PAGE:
As several readers noted, last week’s “What Is It!” was a lichen, one of those extraordinary partnerships between a fungus and an alga. I am sure many of you have seen it on the library’s Main Street wall. Yes, that yellow “paint” is alive!
Lichen on Library Wall, January 2023
Most readers, even those with a passing interest in nature, will be familiar with the lichen version of symbiosis wherein a fungus lives in association with a photosynthetic partner (an alga and/or a cyanobacterium). The fungus provides the structure through a body called a thallus; the alga provides nutrients in the form of carbohydrates. By living as one organism, the lichen can survive in environments that could not support its components, even in tough habitats that lack water or nutrients . . . such as rock walls.
All the same, this simplified explanation implies that the two species are merely roommates, each retaining its own identity when, in fact, their association creates something entirely different. I like how William Purvis compares them to “mini-ecosystems” in his book, Lichens (Smithsonian University Press). He stresses that this association of species from different kingdoms results “in a distinct lichen body (thallus) being formed [which] looks very different from the individual partners when they are separated and grown in laboratory cultures.” Both organisms are transformed. Indeed, the alga loses its cell walls and can no longer reproduce itself. Yet, as Purvis explains, the “photobiont” partner can dramatically affect a lichen’s shape, causing it to be leaf-like or shrublike in appearance.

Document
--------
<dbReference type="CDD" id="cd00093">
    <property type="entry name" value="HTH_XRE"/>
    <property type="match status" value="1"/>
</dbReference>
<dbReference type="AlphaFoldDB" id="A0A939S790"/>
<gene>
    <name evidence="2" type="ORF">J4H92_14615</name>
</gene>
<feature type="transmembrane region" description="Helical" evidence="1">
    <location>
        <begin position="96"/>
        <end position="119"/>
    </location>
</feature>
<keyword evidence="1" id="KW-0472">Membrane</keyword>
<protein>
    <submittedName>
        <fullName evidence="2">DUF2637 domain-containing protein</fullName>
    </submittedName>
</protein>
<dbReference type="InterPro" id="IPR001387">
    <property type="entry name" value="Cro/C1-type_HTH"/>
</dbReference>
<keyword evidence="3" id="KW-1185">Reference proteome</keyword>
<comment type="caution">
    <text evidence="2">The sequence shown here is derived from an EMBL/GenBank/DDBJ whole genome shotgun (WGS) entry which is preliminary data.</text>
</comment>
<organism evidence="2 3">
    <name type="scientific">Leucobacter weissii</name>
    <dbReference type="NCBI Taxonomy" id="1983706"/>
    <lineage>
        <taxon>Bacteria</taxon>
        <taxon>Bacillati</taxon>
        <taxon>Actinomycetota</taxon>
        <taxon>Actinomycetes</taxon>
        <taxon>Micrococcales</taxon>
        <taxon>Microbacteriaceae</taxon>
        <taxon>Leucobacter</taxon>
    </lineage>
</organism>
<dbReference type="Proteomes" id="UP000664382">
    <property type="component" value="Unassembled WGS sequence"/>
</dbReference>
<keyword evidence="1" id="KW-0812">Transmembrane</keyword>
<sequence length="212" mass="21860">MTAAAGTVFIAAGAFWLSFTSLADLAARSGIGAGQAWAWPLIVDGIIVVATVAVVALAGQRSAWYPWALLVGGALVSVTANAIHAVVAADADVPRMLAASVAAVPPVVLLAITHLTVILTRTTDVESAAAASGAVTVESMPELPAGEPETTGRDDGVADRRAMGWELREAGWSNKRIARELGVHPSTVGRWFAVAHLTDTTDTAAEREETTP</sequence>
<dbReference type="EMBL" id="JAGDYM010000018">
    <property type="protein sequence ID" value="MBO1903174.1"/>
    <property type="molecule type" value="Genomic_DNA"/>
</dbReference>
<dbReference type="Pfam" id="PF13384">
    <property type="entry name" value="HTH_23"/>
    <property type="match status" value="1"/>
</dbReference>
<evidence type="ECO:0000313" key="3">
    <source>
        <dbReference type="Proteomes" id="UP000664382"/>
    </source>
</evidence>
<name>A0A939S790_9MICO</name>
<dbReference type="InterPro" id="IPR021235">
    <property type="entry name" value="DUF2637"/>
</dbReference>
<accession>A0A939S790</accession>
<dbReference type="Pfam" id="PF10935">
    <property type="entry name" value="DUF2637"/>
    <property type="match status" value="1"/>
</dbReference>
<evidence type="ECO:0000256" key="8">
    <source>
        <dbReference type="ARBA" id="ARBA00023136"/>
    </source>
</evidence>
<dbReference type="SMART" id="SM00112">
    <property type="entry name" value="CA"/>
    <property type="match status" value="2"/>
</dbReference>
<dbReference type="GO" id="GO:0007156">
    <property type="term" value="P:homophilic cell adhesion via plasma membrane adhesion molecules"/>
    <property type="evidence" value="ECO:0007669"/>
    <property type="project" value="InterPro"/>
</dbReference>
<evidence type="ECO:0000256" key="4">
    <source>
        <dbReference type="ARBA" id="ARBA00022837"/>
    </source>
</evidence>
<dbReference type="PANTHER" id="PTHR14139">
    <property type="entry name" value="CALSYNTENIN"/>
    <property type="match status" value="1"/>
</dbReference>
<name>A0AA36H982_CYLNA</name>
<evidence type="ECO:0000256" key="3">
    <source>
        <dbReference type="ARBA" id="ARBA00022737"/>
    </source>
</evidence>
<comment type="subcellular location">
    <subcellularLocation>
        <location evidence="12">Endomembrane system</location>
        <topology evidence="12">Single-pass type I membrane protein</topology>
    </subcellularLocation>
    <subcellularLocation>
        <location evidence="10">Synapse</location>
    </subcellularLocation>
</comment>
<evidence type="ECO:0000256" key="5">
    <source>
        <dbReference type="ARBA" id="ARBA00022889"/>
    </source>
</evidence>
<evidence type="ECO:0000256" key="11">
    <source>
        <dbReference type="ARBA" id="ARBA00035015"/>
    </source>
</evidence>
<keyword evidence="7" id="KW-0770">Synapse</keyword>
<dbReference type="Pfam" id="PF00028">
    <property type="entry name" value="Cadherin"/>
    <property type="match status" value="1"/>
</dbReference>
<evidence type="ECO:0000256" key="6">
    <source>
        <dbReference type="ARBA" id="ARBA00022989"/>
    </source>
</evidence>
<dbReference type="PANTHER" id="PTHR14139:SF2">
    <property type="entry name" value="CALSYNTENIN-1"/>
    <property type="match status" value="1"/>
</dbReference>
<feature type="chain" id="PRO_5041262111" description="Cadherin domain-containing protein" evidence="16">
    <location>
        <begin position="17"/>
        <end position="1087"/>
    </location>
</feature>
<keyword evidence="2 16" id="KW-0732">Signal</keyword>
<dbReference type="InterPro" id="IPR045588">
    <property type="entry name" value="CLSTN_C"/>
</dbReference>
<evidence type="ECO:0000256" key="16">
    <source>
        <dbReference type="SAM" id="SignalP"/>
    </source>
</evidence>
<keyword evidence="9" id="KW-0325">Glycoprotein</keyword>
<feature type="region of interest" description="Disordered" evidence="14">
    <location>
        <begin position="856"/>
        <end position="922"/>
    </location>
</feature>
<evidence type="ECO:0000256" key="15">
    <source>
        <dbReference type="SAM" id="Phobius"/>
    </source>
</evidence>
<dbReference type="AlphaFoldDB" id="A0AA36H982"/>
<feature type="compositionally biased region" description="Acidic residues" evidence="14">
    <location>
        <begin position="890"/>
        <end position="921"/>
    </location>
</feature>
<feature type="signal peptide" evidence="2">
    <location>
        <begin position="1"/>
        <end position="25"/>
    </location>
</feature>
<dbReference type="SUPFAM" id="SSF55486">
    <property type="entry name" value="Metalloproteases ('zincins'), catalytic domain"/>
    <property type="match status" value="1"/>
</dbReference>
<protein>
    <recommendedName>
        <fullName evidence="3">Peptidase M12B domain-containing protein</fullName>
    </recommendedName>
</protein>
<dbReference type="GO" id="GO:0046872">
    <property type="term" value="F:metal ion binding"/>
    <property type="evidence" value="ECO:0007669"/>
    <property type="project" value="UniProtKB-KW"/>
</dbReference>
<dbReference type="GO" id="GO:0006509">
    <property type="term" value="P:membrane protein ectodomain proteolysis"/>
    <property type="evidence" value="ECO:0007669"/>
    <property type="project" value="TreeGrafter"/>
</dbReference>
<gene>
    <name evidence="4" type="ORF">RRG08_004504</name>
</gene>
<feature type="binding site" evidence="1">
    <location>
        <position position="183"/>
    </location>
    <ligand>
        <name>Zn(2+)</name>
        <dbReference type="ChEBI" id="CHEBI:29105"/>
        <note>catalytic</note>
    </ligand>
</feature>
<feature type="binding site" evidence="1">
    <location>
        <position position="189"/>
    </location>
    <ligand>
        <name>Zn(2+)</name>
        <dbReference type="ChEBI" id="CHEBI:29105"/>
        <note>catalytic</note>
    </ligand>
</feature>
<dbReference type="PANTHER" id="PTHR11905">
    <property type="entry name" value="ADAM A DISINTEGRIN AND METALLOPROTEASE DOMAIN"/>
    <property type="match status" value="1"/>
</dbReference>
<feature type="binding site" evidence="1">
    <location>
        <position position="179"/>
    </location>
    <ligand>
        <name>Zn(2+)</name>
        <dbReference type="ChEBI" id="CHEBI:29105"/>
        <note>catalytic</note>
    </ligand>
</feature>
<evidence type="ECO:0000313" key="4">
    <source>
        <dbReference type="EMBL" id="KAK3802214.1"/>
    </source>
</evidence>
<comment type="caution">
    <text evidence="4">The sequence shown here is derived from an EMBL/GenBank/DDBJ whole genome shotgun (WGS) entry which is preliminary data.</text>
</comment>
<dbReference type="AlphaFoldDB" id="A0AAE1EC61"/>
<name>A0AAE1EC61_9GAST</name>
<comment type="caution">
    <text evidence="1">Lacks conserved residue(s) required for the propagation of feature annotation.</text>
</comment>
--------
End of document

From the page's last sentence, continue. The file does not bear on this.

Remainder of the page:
Not surprisingly, such complex organisms are difficult to identify. Some lichens may be recognized in the field, while others require microscopic and chemical analysis for identification. To the best of my (very limited) knowledge, our yellow lichen is in the Candelariaceae family; perhaps one of the candleflame lichens. This family of lichen-forming fungi contains “about 73 species” according to Wikipedia. I would prefer to be more precise.
All the same, I enjoy finding and examining lichens, especially with a good hand lens, and I encourage you to do the same. They grow almost everywhere – on trees, rocks, bare soil, headstones, sea cliffs, roofs, etc. – and they are conspicuous in winter. Begin by grouping your finds by general form. Is your lichen lobed and leaf-like with a top and bottom side? That structure is called foliose.
If it is pressed tight against its substrate, it is crustose.
Lastly, if your lichen is branched, hairlike, shrubby, or cuplike, it has a fruticose growth form.
This chart from the National Park Service compares the forms.
Next week, we’ll dig deeper into lichen biology and consider some representative species. ‘Til then, I challenge you to find and photograph three lichens, one with each of the growth forms illustrated above. If you send your images to A Glimpse of Nature, they might appear in next week’s post.